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Factors associated with delays in discharge for trauma patients at an urban county hospital.

  • Author(s): Cai, Christopher
  • Lindquist, Karla
  • Bongiovanni, Tasce
  • et al.


Discharge delays for non-medical reasons put patients at unnecessary risk for hospital-acquired infections, lead to loss of revenue for hospitals and reduce hospital capacity to treat other patients. The objective of this study was to determine prevalence of, and patient characteristics associated with, delays in discharge at an urban county trauma service.


We performed a retrospective cohort study with data from Zuckerberg San Francisco General Hospital (ZSFGH), a level-1 trauma center and safety net hospital in San Francisco, California. The study included 1720 patients from the trauma surgery service at ZSFGH. A 'delay in discharge' was defined as days in the hospital, including an initial overnight stay, after all medical needs had been met. We used logistic and zero-inflated negative binomial regression models to test whether the following factors were associated with prolonged, non-medical length of stay: age, gender, race/ethnicity, housing, disposition location, type of insurance, having a primary care provider, primary language and zip code.


Of the 1720 patients, 15% experienced a delay in discharge, for a total of 1147 days (median 1.5 days/patient). The following were statistically significant (p<0.05) predictors of delays in discharge in a multivariable logistic regression model: older age, unhoused status or disposition to home health or postacute care (compared with home discharge) were associated with increased likelihood of delays. Having private insurance or Medicare (compared with public insurance) and discharge against medical advice or absent without leave (compared with home discharge) were associated with reduced likelihood of delays in discharge after all medical needs were met.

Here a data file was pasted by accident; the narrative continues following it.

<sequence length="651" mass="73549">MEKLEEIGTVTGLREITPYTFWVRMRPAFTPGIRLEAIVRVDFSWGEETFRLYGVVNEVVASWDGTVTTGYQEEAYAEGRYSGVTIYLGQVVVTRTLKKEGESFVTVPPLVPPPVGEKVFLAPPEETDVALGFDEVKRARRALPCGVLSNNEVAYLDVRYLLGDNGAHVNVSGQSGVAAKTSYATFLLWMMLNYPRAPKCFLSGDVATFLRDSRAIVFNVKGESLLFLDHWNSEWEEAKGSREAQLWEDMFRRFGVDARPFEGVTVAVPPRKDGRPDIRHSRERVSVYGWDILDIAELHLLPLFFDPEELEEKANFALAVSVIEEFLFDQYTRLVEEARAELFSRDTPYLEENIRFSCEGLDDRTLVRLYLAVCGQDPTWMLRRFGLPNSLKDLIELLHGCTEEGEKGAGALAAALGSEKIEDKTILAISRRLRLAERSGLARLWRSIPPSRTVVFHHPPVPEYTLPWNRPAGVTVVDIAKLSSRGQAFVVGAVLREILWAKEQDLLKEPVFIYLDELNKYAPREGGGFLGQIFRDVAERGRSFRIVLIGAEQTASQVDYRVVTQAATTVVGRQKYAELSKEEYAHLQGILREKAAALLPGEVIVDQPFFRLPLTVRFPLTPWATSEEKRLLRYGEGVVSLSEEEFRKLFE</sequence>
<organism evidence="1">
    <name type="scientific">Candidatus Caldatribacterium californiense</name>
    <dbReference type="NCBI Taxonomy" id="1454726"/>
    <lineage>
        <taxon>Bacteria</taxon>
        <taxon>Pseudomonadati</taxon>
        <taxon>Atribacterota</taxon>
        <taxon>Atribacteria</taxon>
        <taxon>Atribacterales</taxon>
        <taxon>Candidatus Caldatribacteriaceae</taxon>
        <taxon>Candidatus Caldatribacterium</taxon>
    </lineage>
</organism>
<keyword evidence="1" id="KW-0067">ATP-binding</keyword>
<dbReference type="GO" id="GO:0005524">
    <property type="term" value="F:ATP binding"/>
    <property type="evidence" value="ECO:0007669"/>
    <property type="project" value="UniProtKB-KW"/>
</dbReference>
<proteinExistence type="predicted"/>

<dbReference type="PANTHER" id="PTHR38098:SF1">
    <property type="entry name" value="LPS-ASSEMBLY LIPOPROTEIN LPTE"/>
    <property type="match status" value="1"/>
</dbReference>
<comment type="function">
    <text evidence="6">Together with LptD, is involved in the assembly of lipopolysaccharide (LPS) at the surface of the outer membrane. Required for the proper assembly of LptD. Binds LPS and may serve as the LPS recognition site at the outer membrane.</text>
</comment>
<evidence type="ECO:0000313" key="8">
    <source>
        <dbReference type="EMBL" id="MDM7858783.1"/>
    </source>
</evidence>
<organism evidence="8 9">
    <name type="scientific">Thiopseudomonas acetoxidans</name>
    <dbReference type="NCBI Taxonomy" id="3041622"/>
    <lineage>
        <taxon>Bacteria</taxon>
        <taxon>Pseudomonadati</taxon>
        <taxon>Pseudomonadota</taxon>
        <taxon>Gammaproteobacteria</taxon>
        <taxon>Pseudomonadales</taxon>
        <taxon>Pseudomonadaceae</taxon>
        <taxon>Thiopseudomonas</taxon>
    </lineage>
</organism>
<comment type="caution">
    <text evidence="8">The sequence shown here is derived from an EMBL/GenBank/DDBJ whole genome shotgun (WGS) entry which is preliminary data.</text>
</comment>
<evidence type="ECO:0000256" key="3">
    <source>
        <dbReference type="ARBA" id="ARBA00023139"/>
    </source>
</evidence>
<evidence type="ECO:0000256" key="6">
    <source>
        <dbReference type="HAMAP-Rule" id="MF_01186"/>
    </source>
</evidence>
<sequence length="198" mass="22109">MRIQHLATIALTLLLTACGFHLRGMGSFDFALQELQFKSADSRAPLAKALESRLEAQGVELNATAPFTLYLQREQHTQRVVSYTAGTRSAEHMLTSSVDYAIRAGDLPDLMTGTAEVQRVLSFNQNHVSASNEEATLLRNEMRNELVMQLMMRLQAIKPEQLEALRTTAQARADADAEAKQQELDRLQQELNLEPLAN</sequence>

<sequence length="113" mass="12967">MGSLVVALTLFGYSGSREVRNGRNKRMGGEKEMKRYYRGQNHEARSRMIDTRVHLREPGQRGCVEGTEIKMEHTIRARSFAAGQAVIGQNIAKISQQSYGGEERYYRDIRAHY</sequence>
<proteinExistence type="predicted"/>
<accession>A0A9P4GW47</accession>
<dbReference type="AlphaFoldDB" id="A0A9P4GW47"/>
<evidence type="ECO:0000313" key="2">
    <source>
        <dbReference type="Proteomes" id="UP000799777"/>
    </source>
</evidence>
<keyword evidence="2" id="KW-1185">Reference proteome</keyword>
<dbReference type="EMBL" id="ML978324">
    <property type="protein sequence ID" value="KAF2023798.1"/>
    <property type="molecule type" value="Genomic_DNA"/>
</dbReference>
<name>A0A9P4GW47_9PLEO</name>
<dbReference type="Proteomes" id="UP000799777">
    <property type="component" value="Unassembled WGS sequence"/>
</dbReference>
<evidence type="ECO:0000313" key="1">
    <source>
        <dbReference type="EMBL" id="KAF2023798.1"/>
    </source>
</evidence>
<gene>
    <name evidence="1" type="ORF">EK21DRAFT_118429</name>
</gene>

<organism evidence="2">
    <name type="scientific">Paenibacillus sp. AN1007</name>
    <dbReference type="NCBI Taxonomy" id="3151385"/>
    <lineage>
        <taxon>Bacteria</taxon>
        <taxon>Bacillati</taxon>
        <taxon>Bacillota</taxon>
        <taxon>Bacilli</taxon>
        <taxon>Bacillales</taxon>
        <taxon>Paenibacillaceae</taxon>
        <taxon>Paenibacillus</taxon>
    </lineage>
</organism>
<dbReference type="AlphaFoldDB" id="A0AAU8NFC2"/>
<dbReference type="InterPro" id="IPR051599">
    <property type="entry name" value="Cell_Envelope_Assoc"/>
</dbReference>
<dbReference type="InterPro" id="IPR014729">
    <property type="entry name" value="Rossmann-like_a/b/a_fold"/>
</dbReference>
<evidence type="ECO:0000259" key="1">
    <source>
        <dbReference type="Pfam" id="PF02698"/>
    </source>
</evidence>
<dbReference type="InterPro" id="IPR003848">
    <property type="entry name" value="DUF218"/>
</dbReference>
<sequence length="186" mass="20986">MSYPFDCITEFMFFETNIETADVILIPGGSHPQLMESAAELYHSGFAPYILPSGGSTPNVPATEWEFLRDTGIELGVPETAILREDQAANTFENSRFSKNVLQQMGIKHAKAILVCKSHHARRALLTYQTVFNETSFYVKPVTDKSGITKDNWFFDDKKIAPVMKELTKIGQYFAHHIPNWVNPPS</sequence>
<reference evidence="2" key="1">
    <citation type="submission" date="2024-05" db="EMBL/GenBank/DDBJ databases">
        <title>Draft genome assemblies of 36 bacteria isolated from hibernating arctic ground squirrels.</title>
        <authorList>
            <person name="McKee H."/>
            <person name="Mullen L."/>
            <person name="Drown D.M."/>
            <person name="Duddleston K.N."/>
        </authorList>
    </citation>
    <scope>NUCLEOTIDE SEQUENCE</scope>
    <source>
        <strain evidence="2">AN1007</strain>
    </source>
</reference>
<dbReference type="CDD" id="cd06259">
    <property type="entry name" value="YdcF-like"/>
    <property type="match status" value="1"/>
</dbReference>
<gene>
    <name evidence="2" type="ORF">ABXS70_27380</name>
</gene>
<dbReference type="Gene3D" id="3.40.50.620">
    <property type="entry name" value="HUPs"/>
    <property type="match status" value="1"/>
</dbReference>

These results suggest that policymakers interested in reducing non-medical hospital stays should focus on addressing structural determinants of health, such as lack of housing, bottlenecks at postacute care disposition destinations and lack of adequate insurance.

Level of evidence

Epidemiological, Level III.

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